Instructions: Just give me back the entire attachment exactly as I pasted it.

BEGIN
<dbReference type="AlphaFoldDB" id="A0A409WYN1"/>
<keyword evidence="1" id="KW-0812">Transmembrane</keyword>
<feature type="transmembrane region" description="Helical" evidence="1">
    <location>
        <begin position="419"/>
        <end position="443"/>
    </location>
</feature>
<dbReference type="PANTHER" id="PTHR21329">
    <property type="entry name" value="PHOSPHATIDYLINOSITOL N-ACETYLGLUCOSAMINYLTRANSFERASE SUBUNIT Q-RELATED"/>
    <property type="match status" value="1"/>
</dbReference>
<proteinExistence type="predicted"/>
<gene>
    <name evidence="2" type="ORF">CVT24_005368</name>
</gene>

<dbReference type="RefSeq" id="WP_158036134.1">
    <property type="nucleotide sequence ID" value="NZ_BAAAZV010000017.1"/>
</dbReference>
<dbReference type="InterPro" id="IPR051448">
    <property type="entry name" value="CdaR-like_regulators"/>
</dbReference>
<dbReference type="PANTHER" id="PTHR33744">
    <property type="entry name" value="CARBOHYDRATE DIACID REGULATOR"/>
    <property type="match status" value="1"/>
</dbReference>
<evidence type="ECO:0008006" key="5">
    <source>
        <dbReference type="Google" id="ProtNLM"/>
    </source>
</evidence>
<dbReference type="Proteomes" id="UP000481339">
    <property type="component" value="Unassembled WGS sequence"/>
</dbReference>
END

<dbReference type="AlphaFoldDB" id="A0A409WYN1"/>
<keyword evidence="1" id="KW-0812">Transmembrane</keyword>
<feature type="transmembrane region" description="Helical" evidence="1">
    <location>
        <begin position="419"/>
        <end position="443"/>
    </location>
</feature>
<dbReference type="PANTHER" id="PTHR21329">
    <property type="entry name" value="PHOSPHATIDYLINOSITOL N-ACETYLGLUCOSAMINYLTRANSFERASE SUBUNIT Q-RELATED"/>
    <property type="match status" value="1"/>
</dbReference>
<proteinExistence type="predicted"/>
<gene>
    <name evidence="2" type="ORF">CVT24_005368</name>
</gene>

<dbReference type="RefSeq" id="WP_158036134.1">
    <property type="nucleotide sequence ID" value="NZ_BAAAZV010000017.1"/>
</dbReference>
<dbReference type="InterPro" id="IPR051448">
    <property type="entry name" value="CdaR-like_regulators"/>
</dbReference>
<dbReference type="PANTHER" id="PTHR33744">
    <property type="entry name" value="CARBOHYDRATE DIACID REGULATOR"/>
    <property type="match status" value="1"/>
</dbReference>
<evidence type="ECO:0008006" key="5">
    <source>
        <dbReference type="Google" id="ProtNLM"/>
    </source>
</evidence>
<dbReference type="Proteomes" id="UP000481339">
    <property type="component" value="Unassembled WGS sequence"/>
</dbReference>